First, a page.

Editor’s Letter: Why We Can’t Unfriend Big Tech

The Online News Act has us re-evaluating our relationships with major platforms

An illustration of the phrase “UNAVAILABLE IN CANADA” written in a large font in a forest. Beside it is a person looking at a red general prohibition sign on their phone screen while walking their dog.

If you’re in Canada and have recently tried to share one of our articles on Facebook or check us out on Instagram, you’ve probably run into a small problem: you can’t.

The Online News Act (also known as Bill C-18), signed into law in June, is designed to force tech giants to pay for the journalism distributed on their platforms. The premise is that news outlets in Canada have lost significant ad revenue to these internet companies and deserve to be compensated. The companies don’t quite see it that way, saying the traffic referral they provide has been a boon to the journalism industry. To comply with the legislation, Meta, Facebook and Instagram’s parent company, has started blocking news content from social feeds in Canada. Had Google followed suit, it would have removed links to Canadian news sites from domestic search results. With the law set to go into effect by December, the possibility of a world where millions of Canadians would struggle to access reporting online—whether it was about a historic election in Manitoba, a storm flattening homes on the East Coast, or Taylor Swift’s new beau—became, for a period, real.

The standoff between the Liberal government and two of the world’s biggest digital platforms has prompted us to reflect on The Walrus’s relationship with big tech. There is no question that Meta and Google have helped us build our audiences here and around the world in unprecedented ways, including through partnerships and sponsorships. Many readers learn about our stories through aggregators, search engines, and social media links, and we are grateful for the reach and engagement they’ve provided. Yet those same channels can be taken from us on a whim. There is an expression often used to capture the power of the press: never pick a fight with someone who buys ink by the barrel. Today the ink is barrelled inside algorithms we don’t own.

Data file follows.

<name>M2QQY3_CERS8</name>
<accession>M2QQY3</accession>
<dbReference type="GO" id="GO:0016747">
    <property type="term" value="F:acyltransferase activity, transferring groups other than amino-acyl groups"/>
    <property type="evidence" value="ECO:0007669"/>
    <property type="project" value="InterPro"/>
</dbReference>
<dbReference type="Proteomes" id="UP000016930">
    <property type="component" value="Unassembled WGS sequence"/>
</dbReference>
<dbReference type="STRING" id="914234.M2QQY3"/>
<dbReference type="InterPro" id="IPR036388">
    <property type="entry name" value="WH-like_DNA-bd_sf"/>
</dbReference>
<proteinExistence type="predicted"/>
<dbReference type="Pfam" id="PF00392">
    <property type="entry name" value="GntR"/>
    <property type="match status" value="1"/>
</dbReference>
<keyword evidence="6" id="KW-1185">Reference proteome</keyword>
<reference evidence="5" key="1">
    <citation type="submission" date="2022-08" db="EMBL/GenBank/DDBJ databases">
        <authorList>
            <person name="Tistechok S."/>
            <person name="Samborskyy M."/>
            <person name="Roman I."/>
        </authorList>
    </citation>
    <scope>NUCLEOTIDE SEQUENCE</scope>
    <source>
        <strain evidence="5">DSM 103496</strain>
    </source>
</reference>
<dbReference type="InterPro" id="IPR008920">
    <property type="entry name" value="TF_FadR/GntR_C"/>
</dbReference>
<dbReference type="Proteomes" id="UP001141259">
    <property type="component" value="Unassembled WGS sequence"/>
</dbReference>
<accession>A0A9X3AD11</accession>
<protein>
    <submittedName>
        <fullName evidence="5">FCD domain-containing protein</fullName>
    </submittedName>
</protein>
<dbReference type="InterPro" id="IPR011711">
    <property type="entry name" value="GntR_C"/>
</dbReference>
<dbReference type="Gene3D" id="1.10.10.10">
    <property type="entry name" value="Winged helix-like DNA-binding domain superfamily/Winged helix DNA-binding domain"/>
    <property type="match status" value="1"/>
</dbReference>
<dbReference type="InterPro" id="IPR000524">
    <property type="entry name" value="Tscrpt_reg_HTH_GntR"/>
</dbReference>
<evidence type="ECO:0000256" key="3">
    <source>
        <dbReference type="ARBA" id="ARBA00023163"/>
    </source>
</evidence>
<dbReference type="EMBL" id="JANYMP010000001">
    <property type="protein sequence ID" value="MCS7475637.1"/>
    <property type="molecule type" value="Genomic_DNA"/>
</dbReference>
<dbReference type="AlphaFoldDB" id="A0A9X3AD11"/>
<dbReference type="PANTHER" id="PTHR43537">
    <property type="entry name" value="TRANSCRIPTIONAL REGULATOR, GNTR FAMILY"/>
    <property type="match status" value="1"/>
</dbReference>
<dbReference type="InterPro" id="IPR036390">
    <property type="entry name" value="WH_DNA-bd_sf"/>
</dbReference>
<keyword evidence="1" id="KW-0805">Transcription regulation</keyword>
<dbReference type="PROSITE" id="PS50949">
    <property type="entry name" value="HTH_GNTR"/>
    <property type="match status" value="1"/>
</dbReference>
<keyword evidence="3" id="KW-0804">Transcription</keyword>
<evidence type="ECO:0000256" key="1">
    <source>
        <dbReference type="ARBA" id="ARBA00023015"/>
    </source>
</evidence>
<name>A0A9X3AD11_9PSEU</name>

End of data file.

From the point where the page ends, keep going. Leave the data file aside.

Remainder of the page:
Digital platforms are still too important to our work for us to completely unfriend them, and so we encourage readers to follow us on Substack, X (formerly Twitter), LinkedIn, and TikTok. But our dependence on tech companies has kicked off an organization-wide debate about how we might better diversify the ways in which readers find our award-winning content. We are putting more resources into our popular newsletter, where we round up the week’s stories and which you can sign up for on our website. And while you’re there, I would urge you to bookmark thewalrus.ca on your browser so you can keep pace with the breadth and quality of our reporting. And don’t forget that The Walrus still has a thriving analogue side that isn’t at the mercy of algorithms: our print edition. If you’re already a subscriber, we would love it if you gave a subscription to a friend.

The really scary long-term effect of a news ban isn’t fewer online page views. It’s that removing reliable reporting from digital platforms will make it easier for uncredible sources to spread lies. The crisis around the Online News Act thus presents a new opportunity to remind readers of our value: to distill, edit, and fact-check complex information at a time when it’s hard to know who and what to trust.

Carmine Starnino
Carmine Starnino (@cstarnino) is editor-in-chief of The Walrus.
Graham Roumieu
Graham Roumieu (roumieu.com) is a National Magazine Award winner and a regular contributor to The Walrus. He draws for The Atlantic, the New York Times, and the Wall Street Journal.